The digestive tract starts at the mouth and ends at the anus. It is a tube that runs through the body and the contents within this tube are really outside the body – like the hole in the doughnut.
The lining of the digestive tract keeps out the things that are harmful and even deadly to the horse while allowing in the materials it needs to fuel the cells and maintain the various parts of the body. Selective absorption is the difference between the lining of the gut and the skin which otherwise is the same.
The tube is filled with a combination of acid, enzymes and bacteria and all of these are essential for the digestion of food and the survival of the horse. Attached is the liver that is critical to so many functions of the horse and really deserve a separate chapter but it is primarily a part of the digestive tract. It produces bile for the digestion of fats but because a horse doesn’t consume fat as part of the diet there is no need to make a lot and store it in a gall bladder. In addition, horses eat not in meals but in a steady intake for a major portion of the day. Therefore all horses are born without a gall bladder.
The tract is a one way street with all food pushed in one direction using muscular contractions (peristalsis) moving from the throat (esophagus) to the anus. Each section is divided into sections with specific purposes with specific acids, enzymes and gut bacteria. If any of these materials are moved to a different location (change in pH, dysbiosis), produced in excess (increased acid production) or are restricted (lack of an enzyme) then the digestive process is compromised. Further, if the tube integrity becomes compromised, the unwanted contents will start to move across this membrane into the body (leaky gut syndrome).
Inflammation of the lining of the gut is a major concern with horses today. Many human researchers suggest that up to 90% of our immune system is located in the gut making the rest of the body weak against attacks from other invaders (viruses, bacteria). This high activity is because there is a lot of inflammation of the gut system as it receives raw materials it was not developed to handle. The result is a change in the normal materials in the gut especially the resident bacteria. This is called dysbiosis and this leads to the epidemic amount of horses with ulcers of the stomach, the small intestines and the colon.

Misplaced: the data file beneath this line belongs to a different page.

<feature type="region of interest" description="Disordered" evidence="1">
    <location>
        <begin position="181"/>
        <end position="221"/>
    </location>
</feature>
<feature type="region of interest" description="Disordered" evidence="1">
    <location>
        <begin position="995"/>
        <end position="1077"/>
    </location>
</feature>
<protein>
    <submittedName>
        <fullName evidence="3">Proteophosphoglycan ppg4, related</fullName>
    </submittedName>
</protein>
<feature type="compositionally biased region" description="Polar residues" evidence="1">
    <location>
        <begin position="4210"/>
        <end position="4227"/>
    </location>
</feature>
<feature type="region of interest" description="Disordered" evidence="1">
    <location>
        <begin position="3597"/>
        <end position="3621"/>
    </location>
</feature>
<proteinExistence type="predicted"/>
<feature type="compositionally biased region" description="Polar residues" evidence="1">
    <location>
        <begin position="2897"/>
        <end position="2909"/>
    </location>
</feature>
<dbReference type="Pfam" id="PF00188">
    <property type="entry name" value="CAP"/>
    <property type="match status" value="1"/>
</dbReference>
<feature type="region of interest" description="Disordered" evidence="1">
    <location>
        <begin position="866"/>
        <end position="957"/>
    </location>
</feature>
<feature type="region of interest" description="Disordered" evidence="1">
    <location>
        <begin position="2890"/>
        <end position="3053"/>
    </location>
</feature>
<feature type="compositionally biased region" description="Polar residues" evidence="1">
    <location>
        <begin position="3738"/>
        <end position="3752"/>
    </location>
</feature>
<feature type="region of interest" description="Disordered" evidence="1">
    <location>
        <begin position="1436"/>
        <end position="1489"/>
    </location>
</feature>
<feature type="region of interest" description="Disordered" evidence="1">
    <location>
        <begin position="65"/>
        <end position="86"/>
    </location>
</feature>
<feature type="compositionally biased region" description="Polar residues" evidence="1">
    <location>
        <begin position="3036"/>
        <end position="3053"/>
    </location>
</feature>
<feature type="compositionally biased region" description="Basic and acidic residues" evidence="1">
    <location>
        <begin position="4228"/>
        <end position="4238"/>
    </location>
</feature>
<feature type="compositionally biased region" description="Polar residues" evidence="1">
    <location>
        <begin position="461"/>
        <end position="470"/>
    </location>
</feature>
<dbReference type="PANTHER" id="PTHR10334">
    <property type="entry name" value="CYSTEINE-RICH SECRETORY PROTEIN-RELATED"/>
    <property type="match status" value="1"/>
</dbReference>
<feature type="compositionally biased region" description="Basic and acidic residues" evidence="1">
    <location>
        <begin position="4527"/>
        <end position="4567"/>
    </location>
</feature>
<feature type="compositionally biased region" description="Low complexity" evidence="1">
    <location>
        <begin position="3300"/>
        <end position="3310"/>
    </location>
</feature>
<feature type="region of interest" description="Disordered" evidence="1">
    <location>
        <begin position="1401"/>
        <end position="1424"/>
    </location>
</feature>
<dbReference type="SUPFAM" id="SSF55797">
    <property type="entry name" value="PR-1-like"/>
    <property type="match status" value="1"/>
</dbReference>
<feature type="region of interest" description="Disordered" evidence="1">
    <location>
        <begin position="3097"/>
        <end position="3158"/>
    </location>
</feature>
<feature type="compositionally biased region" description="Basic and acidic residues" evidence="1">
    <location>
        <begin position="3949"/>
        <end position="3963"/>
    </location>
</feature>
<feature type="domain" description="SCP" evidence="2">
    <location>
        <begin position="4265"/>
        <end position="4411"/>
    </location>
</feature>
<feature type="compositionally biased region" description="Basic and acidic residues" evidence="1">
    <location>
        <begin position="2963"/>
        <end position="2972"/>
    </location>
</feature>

To discuss the GI tract without discussing nutrition is pointless so there will be a lot of overlap here and in the nutrition section under the CARE of the horse. The most serious issue in the digestive tract is colic. This is a word that strikes fear in horse owners with so many having lost at least 1 horse to this disease. However I see many equally disturbing problems with the digestive tract including diarrhea or squirts, stomach and colon ulcers, misbehavior and many metabolic issues. I will look at as many GI tract issues as I can think of but you may hear a common cause – stop feeding things to the horse they were never supposed to eat: grain, grain byproducts, pointless minerals, vitamins and supplements. At best you are wasting money getting an uncooperative horse. At worst you are causing them to become ill and even die.
[x_alert type=“info” close=”false” heading=”Overview”]Choke in horses refers to when feed blocks the lumen of the esophagus and obstructs the passage of more feed down the esophagus into the stomach.[/x_alert]
Colic describes pain in the horse coming from his gastrointestinal tract and is feared by every horse owner.
This is a replay of a HorseTalk™ webcast. Be sure to enroll in the next one and join Doc T live.
Diarrhea is when the transportation of ingesta moves through the digestive tract faster than normal taking with it more water than is normal.
Leaky Gut Syndrome In Horses
Ulcers In Horses
The EquiSummit Conference On The Healthy Horse Gut– The Horse’s Advocate Podcast #021
Meetings – Parasites Revisited and Liver Disease – The Horse’s Advocate Podcast #022